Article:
For crying out loud, forget Daniel Dennett already!
by T. Nelson
avid Gelernter wrote a long, thoughtful, long, long, and articulate article this week in Commentary called “The Closing of the Scientific Mind” criticizing the view of Daniel Dennett, and science in general, that subjectivity does not exist.
“Man is only a computer,“ writes Gelernter, “if you ignore everything that distinguishes him from a computer.” He calls this anti-subjectivism, and says it is a form of closed-mindedness in science not to have succeeded in understanding it.
As an aside, the fact that the Internet makes it so much cheaper to write long, long, long articles clearly has some drawbacks. Against this trend is the vast number of articles, which pressures one toward brevity. So I will try to be brief.
I highly recommend the article, mainly because of Gelernter's literary skill, but he's way off base in his criticism of science. He doesn't fully appreciate that when you theorize it's just as important to ignore stuff you don't understand as it is to explain what you do.
That's not to say there isn't any closed-mindedness in science today. But what's really going on here is not closed-mindedness, but the process of science insulating itself from the unknown. It's not a failing, but an essential part of science: to block off discussion of something that cannot be understood until some way is found to penetrate it.
Outsiders may not recognize it as such, but science needs this protective mechanism. Speculation must be avoided to prevent us from wasting time studying things we're not yet ready or equipped to understand. Subjectivity is one of those topics. Quantum mechanics is another. The prevailing idea in physics is that we are not equipped to understand why the equations that describe matter at the smallest scale do what they do, and until we get more knowledge it's best not to create false concepts. They might satisfy our curiosity, but they would lead us down the dark path to M theory, or maybe something even worse.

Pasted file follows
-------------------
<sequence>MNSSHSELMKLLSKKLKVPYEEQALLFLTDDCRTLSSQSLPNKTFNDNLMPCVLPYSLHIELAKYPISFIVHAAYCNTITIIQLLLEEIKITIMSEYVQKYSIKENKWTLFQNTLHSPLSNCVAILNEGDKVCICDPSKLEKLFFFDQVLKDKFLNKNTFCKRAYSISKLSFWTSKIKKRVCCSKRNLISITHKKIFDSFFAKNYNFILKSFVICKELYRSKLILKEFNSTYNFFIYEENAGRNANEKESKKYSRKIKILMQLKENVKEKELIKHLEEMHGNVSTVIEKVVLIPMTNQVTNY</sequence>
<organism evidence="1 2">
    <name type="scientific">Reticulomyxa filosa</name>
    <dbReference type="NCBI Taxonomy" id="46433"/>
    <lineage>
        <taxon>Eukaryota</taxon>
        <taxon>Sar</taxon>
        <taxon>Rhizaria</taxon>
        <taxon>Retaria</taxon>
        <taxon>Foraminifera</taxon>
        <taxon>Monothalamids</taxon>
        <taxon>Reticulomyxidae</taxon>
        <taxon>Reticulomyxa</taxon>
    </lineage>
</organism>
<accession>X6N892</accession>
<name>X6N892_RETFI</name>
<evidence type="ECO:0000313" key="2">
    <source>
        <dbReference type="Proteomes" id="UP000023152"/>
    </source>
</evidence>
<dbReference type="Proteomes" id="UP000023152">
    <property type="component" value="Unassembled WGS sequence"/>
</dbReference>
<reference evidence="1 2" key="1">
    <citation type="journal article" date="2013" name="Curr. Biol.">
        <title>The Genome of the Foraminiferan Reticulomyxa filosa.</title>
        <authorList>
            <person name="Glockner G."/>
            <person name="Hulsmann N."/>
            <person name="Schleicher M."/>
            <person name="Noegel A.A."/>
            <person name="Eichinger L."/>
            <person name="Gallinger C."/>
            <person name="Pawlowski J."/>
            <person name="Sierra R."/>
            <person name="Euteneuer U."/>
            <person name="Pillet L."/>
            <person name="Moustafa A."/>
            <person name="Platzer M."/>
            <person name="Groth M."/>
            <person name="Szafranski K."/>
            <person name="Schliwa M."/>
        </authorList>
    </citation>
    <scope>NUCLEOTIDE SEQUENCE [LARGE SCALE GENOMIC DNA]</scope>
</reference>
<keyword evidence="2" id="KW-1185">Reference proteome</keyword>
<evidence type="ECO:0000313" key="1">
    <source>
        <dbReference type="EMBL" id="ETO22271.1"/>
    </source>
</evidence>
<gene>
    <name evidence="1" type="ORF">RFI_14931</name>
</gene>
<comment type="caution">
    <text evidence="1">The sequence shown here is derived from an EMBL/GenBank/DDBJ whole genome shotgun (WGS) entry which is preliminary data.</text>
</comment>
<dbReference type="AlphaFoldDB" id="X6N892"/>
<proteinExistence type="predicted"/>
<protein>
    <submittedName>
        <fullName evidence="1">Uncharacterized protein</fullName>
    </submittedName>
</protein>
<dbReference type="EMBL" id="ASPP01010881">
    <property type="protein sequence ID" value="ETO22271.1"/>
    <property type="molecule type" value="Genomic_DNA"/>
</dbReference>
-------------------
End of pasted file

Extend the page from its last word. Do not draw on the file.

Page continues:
Gelernter defends Thomas Nagel, who criticized the theory of evolution for not explaining subjectivity in his book Mind and Cosmos. But Nagel's criticism of Darwin, while perhaps not deserving all the criticism that was leveled against it, was like blaming Newton for not explaining Alcubierre's warp drive.
Look what happens when the protective mechanism is bypassed: we get people talking about how the mind operates like quantum mechanics. The idea that the mind is some sort of quantum computer has gotten a lot of press, and still has many proponents in physics. It has been largely rejected by the neuroscience community, not because they're closed-minded, but because they recognize that quantum effects are several orders of magnitude too small to affect neurons.
To understand how mental computation works, neuroscientists also have to ignore subjectivity, emotion, and all that other mental stuff that makes us feel like we're in a particular place at a particular time. Not because, as Dennett claimed to believe, it's all an illusion, but because trying to fit it in to our theory would just create an Aristotelian hodgepodge, where we create circular definitions that sound plausible but can't be extended. Eventually these theories would have to be overthrown, at great effort.
Even Nagel, as Gelernter admits, “awaits ‘major scientific advances, the creation of new concepts’ before we can understand how consciousness works.” But when Gelernter says we can't make progress until we understand what subjectivity is, he's overlooking an important philosophical point. We can't begin to study it until we know what it's not. Only then can we understand which pieces are needed to study subjectivity. The way science makes that to happen is to cocoon it away until we have the appropriate tools. And despite what we may think of Daniel Dennett's extreme reductionism, he's actually helping us with that.